Quite simply, that wasn’t the ending that Billy Ragone, Sam Chwarzynski, Ryan Becker and the other seniors deserved.
The Quakers nearly pulled off a stellar comeback, but came up just short.
The matchup is for the Trustee’s Cup and bragging rights in the 120th meeting between Penn and the Big Red. The game represents a chance to finish the season .500 and with a winning record in Ivy League play.
For Cam Countryman, a second-year wide out from Santa Clarita, Calif., football has always been a
Whether it’s the inability to get going on the ground, make the big stops, or finish a big special teams play, Penn has consistently failed to come through this season.
A 38-0 Harvard lead in the third quarter was enough of a cushion for the Crimson to withstand a furious Penn comeback, sealing Penn’s mathematical elimination from a shot at even a share of the Ivy crown.
Despite Penn’s slim title chances, a win Saturday would be huge for the Red and Blue. With a victory over the Crimson, the Quakers would salvage a chunk of pride and rest assured knowing they can put up more than just a fight against the Ivy elite.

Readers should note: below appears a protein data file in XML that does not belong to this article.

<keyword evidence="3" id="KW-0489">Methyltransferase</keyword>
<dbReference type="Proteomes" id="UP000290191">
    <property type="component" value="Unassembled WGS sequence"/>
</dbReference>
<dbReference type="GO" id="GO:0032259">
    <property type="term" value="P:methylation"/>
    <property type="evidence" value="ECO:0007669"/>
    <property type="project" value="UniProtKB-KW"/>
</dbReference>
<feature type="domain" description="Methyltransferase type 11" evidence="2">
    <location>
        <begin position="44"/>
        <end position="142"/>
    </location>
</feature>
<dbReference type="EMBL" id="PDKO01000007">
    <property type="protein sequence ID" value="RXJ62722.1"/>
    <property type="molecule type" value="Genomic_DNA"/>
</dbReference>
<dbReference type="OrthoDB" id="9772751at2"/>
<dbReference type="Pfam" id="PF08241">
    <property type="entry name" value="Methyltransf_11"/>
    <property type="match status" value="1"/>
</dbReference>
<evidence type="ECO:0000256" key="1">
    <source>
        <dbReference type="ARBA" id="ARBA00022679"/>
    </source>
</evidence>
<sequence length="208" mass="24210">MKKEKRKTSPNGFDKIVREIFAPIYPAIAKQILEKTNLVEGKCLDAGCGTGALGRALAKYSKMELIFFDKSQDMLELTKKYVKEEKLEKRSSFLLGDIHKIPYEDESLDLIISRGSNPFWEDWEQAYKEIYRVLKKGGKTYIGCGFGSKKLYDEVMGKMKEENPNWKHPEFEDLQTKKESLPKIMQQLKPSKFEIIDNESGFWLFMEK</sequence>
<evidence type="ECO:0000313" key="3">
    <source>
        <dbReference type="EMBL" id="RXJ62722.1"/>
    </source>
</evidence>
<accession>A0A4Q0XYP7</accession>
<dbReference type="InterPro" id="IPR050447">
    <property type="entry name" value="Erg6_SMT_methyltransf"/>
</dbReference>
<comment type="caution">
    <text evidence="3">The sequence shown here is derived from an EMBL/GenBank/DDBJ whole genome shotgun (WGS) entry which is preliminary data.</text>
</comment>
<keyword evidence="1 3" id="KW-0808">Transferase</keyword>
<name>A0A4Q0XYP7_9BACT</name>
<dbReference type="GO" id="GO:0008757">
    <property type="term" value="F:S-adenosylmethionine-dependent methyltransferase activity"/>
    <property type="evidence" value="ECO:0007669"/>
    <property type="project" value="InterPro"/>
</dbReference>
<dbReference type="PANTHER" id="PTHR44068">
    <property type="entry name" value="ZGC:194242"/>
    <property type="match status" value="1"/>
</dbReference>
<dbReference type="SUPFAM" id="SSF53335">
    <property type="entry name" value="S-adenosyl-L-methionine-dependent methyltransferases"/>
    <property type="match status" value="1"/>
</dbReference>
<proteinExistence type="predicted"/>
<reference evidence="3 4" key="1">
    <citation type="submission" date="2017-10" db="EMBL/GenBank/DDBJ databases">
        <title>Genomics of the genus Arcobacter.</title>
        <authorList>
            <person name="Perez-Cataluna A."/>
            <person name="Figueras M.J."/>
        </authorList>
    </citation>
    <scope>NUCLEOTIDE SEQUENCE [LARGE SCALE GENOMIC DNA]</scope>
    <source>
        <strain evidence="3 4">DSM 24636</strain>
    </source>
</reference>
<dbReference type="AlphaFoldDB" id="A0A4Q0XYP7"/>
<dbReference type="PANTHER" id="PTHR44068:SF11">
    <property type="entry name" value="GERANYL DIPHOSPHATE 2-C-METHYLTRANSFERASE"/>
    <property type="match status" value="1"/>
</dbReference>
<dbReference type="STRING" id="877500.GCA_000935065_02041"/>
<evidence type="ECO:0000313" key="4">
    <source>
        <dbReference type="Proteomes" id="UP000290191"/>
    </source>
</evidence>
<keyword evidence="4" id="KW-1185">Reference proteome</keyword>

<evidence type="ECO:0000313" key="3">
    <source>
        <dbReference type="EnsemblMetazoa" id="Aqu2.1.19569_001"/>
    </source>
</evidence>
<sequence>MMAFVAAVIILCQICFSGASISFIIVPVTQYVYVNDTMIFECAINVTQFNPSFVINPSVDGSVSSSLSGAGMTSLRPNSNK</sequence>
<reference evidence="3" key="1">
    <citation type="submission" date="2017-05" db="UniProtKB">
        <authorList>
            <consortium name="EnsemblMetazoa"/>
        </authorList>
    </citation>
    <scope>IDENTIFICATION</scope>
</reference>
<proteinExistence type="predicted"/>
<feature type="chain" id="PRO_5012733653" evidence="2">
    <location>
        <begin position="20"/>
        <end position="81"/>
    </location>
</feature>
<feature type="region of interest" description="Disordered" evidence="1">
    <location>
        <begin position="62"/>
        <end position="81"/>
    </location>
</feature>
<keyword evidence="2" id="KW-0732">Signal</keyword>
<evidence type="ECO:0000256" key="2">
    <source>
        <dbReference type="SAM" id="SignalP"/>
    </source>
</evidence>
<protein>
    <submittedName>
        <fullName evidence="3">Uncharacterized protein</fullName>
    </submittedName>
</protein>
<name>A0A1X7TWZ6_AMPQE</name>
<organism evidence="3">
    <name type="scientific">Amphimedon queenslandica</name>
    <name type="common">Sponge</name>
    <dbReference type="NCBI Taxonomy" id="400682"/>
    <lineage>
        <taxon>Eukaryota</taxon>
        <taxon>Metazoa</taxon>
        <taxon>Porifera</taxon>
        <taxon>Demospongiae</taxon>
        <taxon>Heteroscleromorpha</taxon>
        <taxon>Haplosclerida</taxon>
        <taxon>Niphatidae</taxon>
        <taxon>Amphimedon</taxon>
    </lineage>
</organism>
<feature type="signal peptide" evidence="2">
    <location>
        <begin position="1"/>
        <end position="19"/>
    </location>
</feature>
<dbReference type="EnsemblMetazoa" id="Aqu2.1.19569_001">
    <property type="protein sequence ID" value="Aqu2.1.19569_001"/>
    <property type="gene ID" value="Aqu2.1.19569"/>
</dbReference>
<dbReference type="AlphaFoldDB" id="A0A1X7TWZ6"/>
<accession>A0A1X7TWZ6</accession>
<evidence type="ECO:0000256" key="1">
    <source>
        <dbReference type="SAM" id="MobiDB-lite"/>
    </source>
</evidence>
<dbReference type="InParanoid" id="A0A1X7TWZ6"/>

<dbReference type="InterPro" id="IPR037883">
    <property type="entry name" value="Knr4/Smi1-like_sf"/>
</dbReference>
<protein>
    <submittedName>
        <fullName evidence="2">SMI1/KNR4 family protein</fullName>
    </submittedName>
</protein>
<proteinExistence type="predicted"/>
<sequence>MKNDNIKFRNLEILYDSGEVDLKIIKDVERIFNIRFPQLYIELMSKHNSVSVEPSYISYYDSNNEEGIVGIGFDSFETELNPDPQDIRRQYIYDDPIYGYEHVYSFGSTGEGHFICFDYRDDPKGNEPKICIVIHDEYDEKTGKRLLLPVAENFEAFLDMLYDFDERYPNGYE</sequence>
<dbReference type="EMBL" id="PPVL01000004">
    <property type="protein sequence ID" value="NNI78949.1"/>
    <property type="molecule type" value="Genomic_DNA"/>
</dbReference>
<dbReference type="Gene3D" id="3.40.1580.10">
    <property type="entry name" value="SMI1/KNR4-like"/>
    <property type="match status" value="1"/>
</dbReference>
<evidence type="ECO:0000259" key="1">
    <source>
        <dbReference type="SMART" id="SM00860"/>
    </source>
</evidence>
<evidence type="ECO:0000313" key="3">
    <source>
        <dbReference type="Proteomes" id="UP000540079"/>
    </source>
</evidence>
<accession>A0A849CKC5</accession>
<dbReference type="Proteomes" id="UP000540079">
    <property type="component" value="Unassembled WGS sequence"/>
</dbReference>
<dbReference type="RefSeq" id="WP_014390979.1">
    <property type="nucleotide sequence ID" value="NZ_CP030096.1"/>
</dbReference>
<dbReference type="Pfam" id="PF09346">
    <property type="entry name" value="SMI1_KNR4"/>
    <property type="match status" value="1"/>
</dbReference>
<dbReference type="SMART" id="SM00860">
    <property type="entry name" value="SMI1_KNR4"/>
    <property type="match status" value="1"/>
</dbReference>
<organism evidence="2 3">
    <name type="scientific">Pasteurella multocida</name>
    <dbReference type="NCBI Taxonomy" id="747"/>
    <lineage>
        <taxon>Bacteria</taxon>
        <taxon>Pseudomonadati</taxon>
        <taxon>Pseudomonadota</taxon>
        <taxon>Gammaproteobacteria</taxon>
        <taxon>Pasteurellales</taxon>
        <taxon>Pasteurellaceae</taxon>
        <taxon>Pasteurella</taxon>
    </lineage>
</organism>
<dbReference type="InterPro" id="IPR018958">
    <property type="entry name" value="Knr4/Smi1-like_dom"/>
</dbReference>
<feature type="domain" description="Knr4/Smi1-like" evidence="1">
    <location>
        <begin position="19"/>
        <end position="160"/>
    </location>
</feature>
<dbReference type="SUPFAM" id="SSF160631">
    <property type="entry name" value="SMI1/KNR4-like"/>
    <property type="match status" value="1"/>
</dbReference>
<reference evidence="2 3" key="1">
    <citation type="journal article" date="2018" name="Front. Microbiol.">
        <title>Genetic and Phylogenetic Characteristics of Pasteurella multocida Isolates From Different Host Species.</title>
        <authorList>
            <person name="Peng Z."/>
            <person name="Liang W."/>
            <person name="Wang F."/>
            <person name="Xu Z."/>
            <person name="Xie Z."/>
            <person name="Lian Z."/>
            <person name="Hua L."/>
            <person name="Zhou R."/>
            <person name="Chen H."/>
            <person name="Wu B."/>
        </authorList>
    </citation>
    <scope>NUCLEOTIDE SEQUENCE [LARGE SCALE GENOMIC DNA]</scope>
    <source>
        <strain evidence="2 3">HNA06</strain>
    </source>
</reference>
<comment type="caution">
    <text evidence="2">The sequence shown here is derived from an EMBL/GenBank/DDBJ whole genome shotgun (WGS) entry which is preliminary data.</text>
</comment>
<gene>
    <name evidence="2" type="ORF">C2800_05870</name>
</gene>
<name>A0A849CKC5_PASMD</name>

Al Bagnoli has become one the most important people in Penn sports and will leave behind a remarkable legacy when he eventually steps away from the game.
With women’s and men’s soccer, field hockey and football trying to hang onto their postseason hopes and men’s hoops tipping off for the first time all season, our staff followed every high and low point of Homecoming weekend, minute-by-minute.
Despite high expectations for Penn football heading into 2013, Bob Surace and his Princeton Tigers had their moment in the sun while spoiling Penn’s Homecoming.
Penn looked poised to keep up with Princeton’s potent attack until the Tigers shut them down as the second half progressed, and the Quakers bowed to the Tigers, 38-26.
137 years. That’s how long it’s been since Penn and Princeton began playing each other in football. Now, with everything on the line, Princeton returns for a battle that may have more meaning than any of the 104 before it.
Through the eyes of both the old and the young, Franklin Field still holds many wonders to behold.